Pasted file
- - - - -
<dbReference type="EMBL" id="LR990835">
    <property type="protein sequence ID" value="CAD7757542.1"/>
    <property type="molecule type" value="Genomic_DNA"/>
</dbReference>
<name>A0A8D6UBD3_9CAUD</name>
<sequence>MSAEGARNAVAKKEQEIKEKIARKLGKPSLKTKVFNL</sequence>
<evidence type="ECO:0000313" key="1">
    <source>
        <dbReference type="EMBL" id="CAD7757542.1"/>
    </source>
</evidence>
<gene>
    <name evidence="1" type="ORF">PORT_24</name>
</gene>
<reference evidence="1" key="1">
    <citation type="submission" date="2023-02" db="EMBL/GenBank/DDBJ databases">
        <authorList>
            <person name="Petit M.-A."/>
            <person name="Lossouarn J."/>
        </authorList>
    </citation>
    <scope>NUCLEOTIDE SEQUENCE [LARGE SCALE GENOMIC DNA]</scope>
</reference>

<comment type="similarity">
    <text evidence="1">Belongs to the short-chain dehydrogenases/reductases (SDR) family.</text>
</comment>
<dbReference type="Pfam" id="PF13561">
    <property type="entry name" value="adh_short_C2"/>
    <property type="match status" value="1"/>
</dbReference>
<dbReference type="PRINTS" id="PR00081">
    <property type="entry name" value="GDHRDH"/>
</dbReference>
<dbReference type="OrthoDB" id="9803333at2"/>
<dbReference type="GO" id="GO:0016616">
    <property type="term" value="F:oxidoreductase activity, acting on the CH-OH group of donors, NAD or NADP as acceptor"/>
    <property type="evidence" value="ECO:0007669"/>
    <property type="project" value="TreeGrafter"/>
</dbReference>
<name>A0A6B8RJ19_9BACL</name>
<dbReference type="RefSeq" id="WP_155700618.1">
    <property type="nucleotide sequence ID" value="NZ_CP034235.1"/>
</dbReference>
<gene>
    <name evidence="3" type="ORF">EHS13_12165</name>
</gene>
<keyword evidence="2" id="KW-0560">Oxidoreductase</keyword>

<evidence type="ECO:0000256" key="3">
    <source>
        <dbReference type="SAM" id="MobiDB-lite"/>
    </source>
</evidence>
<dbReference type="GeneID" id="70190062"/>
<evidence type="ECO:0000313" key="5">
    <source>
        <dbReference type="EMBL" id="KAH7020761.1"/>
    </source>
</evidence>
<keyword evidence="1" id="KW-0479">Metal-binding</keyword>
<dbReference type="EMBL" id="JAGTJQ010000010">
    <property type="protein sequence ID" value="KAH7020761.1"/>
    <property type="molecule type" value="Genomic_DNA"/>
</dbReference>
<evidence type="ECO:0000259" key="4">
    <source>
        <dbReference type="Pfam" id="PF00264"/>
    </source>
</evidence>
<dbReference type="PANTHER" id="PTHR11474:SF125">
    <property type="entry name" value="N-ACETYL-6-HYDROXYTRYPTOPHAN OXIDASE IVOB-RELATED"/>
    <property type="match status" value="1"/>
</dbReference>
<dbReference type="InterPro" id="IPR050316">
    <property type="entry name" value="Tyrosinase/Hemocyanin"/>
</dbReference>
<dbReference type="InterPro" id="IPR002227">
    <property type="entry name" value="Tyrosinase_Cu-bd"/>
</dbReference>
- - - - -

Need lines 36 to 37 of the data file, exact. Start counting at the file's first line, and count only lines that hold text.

    <property type="term" value="F:oxidoreductase activity, acting on the CH-OH group of donors, NAD or NADP as acceptor"/>
    <property type="evidence" value="ECO:0007669"/>